[Video Review] Sony a7III after 10 months

Sony a7III longterm review
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It’s been 10 months now since I made the switch from a DSLR to a mirrorless camera. In that time, I’ve shot about 20 weddings all over the world… traveling carry-on-only every time :-)

So here’s the big question: after 10 months with the Sony a7III, do I regret my decision to leave my trusty Nikon D750?

Or moreover, do I miss shooting with a DSLR since switching to mirrorless?

I put together this video in an attempt to help anyone who’s in the same position that I was in at the beginning of 2018 – should you switch to mirrorless?

Right up until the end of my experiences with DSLRs, I was happy with my Nikon D750. 4 years on, there’s no doubt that the D750 is still a great camera (see the review here), and now it’s available for an absolute steal of a price (see here).

However, there’s no denying the fact that the technology in all DSLR cameras is a little, well, dated. As much as I love using DSLRs, I found myself wanting to take advantage of the technical advancements of the latest mirrorless cameras.

In particular, I wanted an EVF and a ‘proper’ Live View. Being able to see exposure adjustments in real time is a much more efficient way to take photos, and using a DSLR in Live View is a clunky and frustrating experience – especially so on non-flagship DSLRs such as the D750.

So, the question remains: after 10 months shooting solely with the Sony a7III both for professional and personal work, will I be staying with Sony?

Or will I switch to the Nikon Z or Canon R mirrorless camera systems in 2019?

Watch my video review of the Sony a7III below to find out, and leave me a comment with your thoughts!

Get the Sony a7III Here

(Where I bought mine)
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  • Hi, it’s always good to get unbiased reviews so many thanks for sharing the video. It came at a perfect time for me as I’m giving very serious consideration to switching from Canon (5D mkIII x 2 + Primes) for much the same reasons (eye autofocus and low light particularly) either in part (keeping 2 systems running) or in stages and keen to get some real world experience on the use of the Sigma MC-11 with the 85 1.2 / 50 1.2 (I’m assuming there’s no issue with Sigma’s own Art 35 1.4) on the A7 III.

    There are other considerations – the smaller size is both good and bad, my total familiarity and comfort with Canon but overall, as things stand today, the pro’s of switching – eye autofocus and low light performance versus the 5D MkIII – outweigh the cons..however, should the MC-11 not deliver on the focusing front with existing EF primes, this would have to be a major consideration also..?

    Any further insights and thoughts would be welcomed!

      • Hi Mark – of course, it was somewhat of a rambling query!

        What I’d like to know is have you used the A7iii with 3rd party lenses (eg. Canon 85mm f/1.2 or EF mount Sigma 35mm f/1.4) via the MC-11 adaptor?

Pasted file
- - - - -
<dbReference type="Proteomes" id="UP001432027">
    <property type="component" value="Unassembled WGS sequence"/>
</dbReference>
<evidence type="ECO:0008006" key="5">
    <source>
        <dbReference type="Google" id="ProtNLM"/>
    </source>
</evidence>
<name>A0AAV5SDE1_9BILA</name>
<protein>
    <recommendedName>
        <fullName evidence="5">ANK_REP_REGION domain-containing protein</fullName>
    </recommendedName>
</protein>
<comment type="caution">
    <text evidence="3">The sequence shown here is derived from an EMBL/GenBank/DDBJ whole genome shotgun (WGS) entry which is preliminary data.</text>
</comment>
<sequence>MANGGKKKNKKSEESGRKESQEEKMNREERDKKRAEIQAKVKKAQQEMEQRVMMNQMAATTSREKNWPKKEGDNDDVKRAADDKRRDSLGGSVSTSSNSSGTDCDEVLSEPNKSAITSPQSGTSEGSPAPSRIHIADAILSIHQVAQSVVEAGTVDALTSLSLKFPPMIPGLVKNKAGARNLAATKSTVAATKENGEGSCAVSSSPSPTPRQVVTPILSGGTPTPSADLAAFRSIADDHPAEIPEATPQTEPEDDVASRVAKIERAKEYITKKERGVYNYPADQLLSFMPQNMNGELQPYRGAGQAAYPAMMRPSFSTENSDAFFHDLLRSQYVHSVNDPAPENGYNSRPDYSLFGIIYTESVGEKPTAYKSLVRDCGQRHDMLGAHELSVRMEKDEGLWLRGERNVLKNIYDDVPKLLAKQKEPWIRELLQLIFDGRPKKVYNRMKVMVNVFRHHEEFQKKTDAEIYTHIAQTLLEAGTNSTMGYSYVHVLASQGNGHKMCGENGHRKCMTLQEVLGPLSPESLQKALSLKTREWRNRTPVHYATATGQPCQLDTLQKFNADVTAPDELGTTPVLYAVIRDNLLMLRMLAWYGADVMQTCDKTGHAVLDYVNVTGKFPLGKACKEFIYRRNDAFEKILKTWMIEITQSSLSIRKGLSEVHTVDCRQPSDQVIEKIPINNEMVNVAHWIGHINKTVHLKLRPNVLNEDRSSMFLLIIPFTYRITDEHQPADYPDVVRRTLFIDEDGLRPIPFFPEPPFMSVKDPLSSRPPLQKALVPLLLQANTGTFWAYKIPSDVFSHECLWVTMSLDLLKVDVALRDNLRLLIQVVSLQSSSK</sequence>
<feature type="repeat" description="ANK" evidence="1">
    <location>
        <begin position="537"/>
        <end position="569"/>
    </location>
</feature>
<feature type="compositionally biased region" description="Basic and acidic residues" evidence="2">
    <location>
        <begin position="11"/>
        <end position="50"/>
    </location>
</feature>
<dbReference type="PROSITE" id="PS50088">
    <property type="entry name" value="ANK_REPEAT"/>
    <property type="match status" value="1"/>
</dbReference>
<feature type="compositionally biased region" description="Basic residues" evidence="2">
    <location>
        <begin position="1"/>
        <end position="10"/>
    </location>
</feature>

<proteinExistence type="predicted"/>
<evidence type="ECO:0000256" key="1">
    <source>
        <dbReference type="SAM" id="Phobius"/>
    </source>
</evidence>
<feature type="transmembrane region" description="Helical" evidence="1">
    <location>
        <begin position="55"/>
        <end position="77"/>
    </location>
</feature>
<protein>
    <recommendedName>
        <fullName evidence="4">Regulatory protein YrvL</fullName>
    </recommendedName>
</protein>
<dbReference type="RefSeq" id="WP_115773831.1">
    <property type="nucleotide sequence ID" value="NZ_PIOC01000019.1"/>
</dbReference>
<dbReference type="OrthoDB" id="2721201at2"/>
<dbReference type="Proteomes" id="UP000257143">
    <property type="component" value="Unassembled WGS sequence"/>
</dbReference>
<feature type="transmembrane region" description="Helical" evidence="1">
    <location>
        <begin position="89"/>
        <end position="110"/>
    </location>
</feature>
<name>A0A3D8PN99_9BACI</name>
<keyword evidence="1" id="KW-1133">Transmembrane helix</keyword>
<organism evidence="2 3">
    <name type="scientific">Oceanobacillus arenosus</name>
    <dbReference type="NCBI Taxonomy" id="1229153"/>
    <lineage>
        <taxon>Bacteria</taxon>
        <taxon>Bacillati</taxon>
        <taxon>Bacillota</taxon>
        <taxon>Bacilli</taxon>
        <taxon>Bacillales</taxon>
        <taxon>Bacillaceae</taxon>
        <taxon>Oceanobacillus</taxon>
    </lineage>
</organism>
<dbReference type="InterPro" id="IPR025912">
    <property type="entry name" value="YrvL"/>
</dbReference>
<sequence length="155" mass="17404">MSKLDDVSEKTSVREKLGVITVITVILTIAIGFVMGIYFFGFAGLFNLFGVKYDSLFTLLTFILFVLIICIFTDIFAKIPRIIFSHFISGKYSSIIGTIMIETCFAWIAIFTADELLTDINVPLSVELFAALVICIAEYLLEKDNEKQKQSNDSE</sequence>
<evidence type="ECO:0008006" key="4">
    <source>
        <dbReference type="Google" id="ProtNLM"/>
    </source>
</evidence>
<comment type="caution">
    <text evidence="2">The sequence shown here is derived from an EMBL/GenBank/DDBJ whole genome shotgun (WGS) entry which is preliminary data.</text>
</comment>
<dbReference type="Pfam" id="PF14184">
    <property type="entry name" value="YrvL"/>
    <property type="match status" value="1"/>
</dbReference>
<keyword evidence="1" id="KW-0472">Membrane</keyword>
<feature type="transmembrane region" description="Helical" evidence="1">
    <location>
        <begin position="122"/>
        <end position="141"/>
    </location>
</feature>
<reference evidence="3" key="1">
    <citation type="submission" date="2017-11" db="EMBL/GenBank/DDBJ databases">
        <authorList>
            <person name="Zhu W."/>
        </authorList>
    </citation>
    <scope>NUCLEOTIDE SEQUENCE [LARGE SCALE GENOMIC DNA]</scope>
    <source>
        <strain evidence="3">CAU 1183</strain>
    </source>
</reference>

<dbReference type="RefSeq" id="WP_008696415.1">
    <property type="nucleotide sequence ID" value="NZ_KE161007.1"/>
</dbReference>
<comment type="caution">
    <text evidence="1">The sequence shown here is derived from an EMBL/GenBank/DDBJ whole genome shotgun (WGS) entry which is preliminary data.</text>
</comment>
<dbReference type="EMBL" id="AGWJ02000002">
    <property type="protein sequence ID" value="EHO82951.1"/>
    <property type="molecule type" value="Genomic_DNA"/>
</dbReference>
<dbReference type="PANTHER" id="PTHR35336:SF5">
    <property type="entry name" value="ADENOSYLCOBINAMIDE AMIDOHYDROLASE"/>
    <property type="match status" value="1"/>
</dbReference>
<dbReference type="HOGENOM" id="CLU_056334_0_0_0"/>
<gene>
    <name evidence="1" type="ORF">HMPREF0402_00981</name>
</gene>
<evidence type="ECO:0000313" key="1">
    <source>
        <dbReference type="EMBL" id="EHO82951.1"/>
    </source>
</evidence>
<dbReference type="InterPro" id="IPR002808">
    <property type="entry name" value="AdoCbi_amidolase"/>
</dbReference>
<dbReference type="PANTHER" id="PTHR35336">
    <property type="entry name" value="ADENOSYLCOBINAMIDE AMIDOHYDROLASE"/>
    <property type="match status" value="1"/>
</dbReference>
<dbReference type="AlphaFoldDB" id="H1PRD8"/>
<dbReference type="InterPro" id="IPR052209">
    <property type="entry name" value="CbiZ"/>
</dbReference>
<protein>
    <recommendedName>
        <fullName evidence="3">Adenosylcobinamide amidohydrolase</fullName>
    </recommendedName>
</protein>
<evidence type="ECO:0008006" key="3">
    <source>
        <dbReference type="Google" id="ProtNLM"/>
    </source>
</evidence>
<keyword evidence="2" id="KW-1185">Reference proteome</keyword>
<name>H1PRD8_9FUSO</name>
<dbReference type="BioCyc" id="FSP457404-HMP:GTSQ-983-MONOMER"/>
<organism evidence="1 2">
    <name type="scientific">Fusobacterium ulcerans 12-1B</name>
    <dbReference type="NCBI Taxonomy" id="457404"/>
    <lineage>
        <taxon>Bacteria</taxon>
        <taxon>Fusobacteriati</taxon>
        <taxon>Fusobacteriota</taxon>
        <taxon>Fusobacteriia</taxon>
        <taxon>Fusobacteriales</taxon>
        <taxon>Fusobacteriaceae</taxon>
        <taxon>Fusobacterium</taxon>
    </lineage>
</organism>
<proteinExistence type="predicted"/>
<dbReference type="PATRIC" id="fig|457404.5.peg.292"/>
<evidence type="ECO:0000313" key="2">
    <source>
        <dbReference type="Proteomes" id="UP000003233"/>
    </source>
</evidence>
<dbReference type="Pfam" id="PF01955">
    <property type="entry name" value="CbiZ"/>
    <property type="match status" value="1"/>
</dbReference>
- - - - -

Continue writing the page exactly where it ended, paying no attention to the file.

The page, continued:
I’m keen to get some feedback on the use of Canon/EF lenses with the adaptor in faster paced commercial situations (such as weddings), as opposed to in-store demos or more casual test environments.

        If the adaptor/lens combination performs it would allow me some flexibility in what I do eg:

        1. Run Canon and Sony bodies side by side retaining EF lenses

        2. Switch in stages until I’m sure the Sony system is right for me i.e. keep all Canon kit initially and introduce Sony A7 III body first

        As I’d mentioned, whilst I am very comfortable and familiar with Canon – the progress made in terms of weight reduction, autofocus and low light performance with the Sony A7 III is a major draw for me (as it is for everyone else!).

        I know a lot of this will be subjective – so long story short, in your opinion would the use of adapted lenses compromise the performance too much to warrant using them on the A7 III?

        Thanks in advance!

        • Thanks for clarifying David! I haven’t had any experience of using adapted lenses on the Sony in professional usage. From my limited time spent playing with the MetaBones adapter and some Canon glass, what I would say is that native lenses are always better. If you consider that Sony never tests adapted lenses on its bodies (at least officially), then expecting them to be as good as their native ones is a bit optimistic.

          Having said this, if you absolutely have to have the L glass look in your Sony images, there isn’t another way around it. The alternative of course is the Canon EOS R, which is a great camera, but can’t beat the a7III in some key areas – AF performance most notably. Hope that helps!

          • Thanks Mark – optimistic is probably the best description.. plenty of food for thought. Great website by the way.. a super resource I’m very happy to have discovered.

      • Yeah, pretty impartial and practical review which is appreciated. I’m torn between the Z6 and a7iii and your video was very helpful.